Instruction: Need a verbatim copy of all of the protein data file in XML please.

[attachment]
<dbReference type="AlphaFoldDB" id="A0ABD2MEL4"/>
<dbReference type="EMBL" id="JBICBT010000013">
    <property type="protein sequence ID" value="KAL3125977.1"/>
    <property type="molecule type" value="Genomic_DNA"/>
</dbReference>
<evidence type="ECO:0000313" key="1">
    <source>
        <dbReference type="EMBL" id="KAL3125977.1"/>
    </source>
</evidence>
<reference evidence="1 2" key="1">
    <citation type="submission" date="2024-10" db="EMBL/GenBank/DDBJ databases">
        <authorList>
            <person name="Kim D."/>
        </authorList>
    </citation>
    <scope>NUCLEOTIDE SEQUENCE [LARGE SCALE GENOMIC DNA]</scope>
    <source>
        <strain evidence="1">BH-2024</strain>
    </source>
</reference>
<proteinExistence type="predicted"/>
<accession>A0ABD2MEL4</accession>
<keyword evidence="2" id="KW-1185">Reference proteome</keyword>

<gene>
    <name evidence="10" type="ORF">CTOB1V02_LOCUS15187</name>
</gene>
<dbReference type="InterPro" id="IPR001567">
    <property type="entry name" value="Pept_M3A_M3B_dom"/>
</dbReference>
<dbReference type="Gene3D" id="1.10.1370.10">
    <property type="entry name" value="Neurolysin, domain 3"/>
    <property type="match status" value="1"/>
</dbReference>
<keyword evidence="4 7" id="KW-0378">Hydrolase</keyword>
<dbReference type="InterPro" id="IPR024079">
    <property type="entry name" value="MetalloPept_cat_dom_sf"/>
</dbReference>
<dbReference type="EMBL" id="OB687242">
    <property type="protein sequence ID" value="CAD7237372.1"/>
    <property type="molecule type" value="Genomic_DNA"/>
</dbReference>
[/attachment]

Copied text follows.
<dbReference type="AlphaFoldDB" id="A0ABD2MEL4"/>
<dbReference type="EMBL" id="JBICBT010000013">
    <property type="protein sequence ID" value="KAL3125977.1"/>
    <property type="molecule type" value="Genomic_DNA"/>
</dbReference>
<evidence type="ECO:0000313" key="1">
    <source>
        <dbReference type="EMBL" id="KAL3125977.1"/>
    </source>
</evidence>
<reference evidence="1 2" key="1">
    <citation type="submission" date="2024-10" db="EMBL/GenBank/DDBJ databases">
        <authorList>
            <person name="Kim D."/>
        </authorList>
    </citation>
    <scope>NUCLEOTIDE SEQUENCE [LARGE SCALE GENOMIC DNA]</scope>
    <source>
        <strain evidence="1">BH-2024</strain>
    </source>
</reference>
<proteinExistence type="predicted"/>
<accession>A0ABD2MEL4</accession>
<keyword evidence="2" id="KW-1185">Reference proteome</keyword>

<gene>
    <name evidence="10" type="ORF">CTOB1V02_LOCUS15187</name>
</gene>
<dbReference type="InterPro" id="IPR001567">
    <property type="entry name" value="Pept_M3A_M3B_dom"/>
</dbReference>
<dbReference type="Gene3D" id="1.10.1370.10">
    <property type="entry name" value="Neurolysin, domain 3"/>
    <property type="match status" value="1"/>
</dbReference>
<keyword evidence="4 7" id="KW-0378">Hydrolase</keyword>
<dbReference type="InterPro" id="IPR024079">
    <property type="entry name" value="MetalloPept_cat_dom_sf"/>
</dbReference>
<dbReference type="EMBL" id="OB687242">
    <property type="protein sequence ID" value="CAD7237372.1"/>
    <property type="molecule type" value="Genomic_DNA"/>
</dbReference>